(Reuters) – Samuel Eto’o proved his doubters wrong by outshining Chelsea’s other strikers last season and the Cameroon captain is determined to stay in the spotlight for a while yet, despite his advancing years.
But it may be tougher for the 33-year-old striker to leave his mark at the World Cup than in the English league.
Few give Cameroon much chance of progressing beyond the group stage of the tournament in which they face Mexico, Croatia and hosts Brazil.
The problems lie not just with the other teams. Eto’o accused fellow players in the national side of not passing him the ball last year, adding to friction in the squad which has struggled to live up to the glory days of the 1990 World Cup when Cameroon reached the quarter-finals.
Eto’o announced he was retiring from international football in 2013 but quickly reversed that decision, saying Cameroon’s president had pleaded with him to return to the team.
The tournament gives Eto’o a chance to cement his status as possibly Africa’s greatest ever player. He has scored 56 goals in 117 games for his country since making his international debut as a 16-year-old.
But he refuses to consider the Brazil World Cup to be the finale of his international career.
“I am going to go to this World Cup and to the next one when I will be 37. Some did it at 42, so I can still play in two more World Cups,” Eto’o told africanfootball.com last month.
He then underscored his point by getting a goal in Cameroon’s 2-2 draw in a friendly against Germany on June 1.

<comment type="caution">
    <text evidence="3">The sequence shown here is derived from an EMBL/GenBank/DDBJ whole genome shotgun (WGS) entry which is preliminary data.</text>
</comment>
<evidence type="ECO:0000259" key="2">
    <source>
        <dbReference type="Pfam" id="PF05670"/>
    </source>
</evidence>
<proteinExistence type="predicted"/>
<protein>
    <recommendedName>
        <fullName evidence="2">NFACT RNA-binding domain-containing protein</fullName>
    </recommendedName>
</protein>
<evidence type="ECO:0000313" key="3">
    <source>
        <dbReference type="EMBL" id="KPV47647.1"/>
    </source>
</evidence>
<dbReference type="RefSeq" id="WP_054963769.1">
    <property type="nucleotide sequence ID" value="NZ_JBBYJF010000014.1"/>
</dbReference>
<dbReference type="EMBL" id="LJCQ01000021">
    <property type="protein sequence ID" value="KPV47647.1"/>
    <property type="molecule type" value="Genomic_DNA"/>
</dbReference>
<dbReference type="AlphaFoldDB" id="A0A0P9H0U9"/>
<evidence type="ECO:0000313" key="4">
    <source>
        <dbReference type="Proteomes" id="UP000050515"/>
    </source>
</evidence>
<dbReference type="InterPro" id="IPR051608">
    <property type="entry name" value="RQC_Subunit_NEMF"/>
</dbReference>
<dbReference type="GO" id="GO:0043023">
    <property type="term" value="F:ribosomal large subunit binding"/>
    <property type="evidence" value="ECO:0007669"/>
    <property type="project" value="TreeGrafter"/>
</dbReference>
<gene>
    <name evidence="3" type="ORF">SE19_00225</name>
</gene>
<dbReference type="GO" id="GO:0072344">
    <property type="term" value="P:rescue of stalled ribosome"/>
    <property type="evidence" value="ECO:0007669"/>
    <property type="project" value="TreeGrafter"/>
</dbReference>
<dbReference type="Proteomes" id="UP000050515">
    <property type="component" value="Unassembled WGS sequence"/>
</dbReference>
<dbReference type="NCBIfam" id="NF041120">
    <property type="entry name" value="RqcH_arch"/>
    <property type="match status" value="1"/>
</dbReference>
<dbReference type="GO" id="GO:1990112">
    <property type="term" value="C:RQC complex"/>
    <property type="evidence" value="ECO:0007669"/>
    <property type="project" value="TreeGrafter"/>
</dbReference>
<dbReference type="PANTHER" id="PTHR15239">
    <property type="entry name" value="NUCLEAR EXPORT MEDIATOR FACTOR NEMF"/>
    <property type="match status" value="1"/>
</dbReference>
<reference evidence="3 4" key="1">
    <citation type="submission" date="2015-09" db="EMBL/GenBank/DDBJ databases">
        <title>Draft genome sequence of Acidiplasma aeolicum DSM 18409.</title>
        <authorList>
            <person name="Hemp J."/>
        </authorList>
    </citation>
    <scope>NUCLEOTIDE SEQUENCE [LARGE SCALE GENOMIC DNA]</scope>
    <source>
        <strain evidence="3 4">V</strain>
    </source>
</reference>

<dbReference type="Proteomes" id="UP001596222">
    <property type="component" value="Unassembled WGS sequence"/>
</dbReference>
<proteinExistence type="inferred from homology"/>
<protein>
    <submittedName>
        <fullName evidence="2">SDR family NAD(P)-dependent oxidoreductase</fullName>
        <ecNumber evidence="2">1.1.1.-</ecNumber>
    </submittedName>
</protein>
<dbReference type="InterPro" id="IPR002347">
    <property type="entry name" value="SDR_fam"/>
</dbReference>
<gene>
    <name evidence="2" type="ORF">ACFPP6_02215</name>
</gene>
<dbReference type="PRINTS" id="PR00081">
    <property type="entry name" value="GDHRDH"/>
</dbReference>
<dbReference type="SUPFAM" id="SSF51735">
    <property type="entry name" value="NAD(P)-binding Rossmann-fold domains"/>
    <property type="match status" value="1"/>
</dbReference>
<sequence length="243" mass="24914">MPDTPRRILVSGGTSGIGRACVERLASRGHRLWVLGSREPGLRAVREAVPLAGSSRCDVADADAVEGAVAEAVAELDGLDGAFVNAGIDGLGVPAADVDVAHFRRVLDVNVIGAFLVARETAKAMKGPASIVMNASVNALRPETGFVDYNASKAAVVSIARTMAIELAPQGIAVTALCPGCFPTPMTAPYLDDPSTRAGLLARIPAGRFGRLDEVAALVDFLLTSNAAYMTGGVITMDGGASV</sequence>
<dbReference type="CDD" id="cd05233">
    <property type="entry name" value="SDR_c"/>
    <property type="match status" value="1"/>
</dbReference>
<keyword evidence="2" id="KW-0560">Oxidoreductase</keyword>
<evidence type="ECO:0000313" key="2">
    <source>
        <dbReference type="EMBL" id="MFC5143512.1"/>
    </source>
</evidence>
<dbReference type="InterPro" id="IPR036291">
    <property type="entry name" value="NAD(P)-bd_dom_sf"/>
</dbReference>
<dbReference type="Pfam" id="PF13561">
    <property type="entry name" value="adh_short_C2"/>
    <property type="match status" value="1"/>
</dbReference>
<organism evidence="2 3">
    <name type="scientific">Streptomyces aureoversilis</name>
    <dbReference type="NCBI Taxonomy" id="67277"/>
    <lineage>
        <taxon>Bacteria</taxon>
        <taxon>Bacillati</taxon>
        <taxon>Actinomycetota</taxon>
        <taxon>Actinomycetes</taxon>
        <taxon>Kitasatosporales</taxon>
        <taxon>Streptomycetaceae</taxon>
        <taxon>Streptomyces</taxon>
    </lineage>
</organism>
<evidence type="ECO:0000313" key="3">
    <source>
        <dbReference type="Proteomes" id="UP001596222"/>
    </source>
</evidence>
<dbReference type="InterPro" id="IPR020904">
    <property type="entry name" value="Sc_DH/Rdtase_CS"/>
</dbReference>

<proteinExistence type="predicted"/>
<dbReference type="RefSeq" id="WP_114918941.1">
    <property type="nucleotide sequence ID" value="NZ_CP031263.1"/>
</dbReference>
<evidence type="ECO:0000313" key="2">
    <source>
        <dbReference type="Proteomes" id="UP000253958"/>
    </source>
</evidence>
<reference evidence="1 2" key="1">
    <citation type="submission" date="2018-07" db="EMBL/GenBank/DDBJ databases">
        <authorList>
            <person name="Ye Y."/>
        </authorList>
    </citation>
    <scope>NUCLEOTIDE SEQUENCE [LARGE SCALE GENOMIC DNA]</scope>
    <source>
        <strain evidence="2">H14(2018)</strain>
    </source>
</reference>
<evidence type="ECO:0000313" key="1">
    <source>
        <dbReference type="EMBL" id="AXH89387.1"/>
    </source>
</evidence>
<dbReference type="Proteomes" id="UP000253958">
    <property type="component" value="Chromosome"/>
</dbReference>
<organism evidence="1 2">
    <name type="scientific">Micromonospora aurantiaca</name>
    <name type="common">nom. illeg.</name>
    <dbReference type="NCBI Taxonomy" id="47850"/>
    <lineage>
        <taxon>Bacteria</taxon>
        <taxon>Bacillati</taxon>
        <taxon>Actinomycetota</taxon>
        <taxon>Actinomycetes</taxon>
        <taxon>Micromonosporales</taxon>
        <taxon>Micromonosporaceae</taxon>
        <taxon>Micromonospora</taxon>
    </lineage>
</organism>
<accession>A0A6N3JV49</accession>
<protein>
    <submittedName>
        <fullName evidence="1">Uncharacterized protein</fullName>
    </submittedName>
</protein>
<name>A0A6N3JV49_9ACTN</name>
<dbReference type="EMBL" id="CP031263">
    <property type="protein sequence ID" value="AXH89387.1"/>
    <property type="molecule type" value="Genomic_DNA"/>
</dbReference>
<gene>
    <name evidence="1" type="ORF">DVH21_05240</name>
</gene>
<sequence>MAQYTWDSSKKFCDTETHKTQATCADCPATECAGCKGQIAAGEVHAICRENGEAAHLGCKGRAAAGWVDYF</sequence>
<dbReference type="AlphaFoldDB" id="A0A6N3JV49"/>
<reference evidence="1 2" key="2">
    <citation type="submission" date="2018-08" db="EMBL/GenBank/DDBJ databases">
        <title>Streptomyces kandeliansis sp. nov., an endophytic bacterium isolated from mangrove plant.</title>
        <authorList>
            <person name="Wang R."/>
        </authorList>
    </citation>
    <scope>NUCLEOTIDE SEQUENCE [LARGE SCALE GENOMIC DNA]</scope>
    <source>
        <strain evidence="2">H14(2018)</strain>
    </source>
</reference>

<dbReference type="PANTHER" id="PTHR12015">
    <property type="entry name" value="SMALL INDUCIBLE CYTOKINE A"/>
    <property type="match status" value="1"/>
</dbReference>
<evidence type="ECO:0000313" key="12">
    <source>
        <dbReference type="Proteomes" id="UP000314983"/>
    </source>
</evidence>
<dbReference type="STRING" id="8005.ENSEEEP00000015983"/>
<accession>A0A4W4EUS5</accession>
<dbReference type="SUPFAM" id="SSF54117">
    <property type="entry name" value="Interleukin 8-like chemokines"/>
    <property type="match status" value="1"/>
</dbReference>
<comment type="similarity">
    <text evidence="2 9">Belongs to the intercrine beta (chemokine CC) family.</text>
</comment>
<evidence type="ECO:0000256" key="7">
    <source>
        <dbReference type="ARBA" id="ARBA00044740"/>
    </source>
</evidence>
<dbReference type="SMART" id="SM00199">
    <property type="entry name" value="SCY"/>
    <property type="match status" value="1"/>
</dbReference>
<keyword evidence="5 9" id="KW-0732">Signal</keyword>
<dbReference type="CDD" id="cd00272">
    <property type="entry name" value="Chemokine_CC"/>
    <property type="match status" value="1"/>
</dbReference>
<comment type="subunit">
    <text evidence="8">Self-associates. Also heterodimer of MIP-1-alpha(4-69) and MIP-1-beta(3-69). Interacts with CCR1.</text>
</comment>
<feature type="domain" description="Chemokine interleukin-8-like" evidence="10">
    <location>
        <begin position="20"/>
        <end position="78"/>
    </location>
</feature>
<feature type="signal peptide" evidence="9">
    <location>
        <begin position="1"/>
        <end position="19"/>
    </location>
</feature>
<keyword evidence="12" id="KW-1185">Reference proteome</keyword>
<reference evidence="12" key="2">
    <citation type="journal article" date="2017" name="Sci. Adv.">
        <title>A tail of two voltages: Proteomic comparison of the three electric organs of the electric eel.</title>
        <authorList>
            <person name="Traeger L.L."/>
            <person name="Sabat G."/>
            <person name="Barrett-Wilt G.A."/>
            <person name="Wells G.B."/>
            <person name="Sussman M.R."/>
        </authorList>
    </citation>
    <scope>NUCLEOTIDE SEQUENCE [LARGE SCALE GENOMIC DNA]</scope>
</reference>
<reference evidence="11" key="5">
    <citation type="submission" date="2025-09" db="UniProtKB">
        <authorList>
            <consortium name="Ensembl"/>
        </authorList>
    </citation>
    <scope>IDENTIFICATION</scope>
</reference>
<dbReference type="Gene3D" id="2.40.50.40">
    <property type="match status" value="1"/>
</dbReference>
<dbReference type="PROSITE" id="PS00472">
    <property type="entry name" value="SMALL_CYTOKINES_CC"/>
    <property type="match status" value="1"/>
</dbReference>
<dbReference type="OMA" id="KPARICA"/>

Nicknamed “Little Milla” as a child – after Cameroon striker Roger Milla, who shone at the 1990 World Cup – Eto’o took African football to a new level. He has been named the continent’s player of the year an unprecedented four times.
The striker first hit the headlines with Mallorca and went on to win the Champions League twice with Barcelona and again with Inter Milan.
Eto’o now lacks the explosive pace that helped him score 152 goals at Barcelona.
But his 12 strikes for Chelsea last season answered those who questioned whether he could still compete at the highest level after two years in relative but lucrative obscurity with Russian side Anzhi Makhachkala.
There, he became the world’s highest paid player on a reported salary of 365,000 euros ($497,100) a week.
Eto’o has shown his predatory instincts remain strong, snatching several opportunist goals for Chelsea, closing down goalkeepers and defenders and hoping for a lucky break. He destroyed Manchester United with a hat-trick in January and scored vital goals against title rivals Liverpool and Arsenal.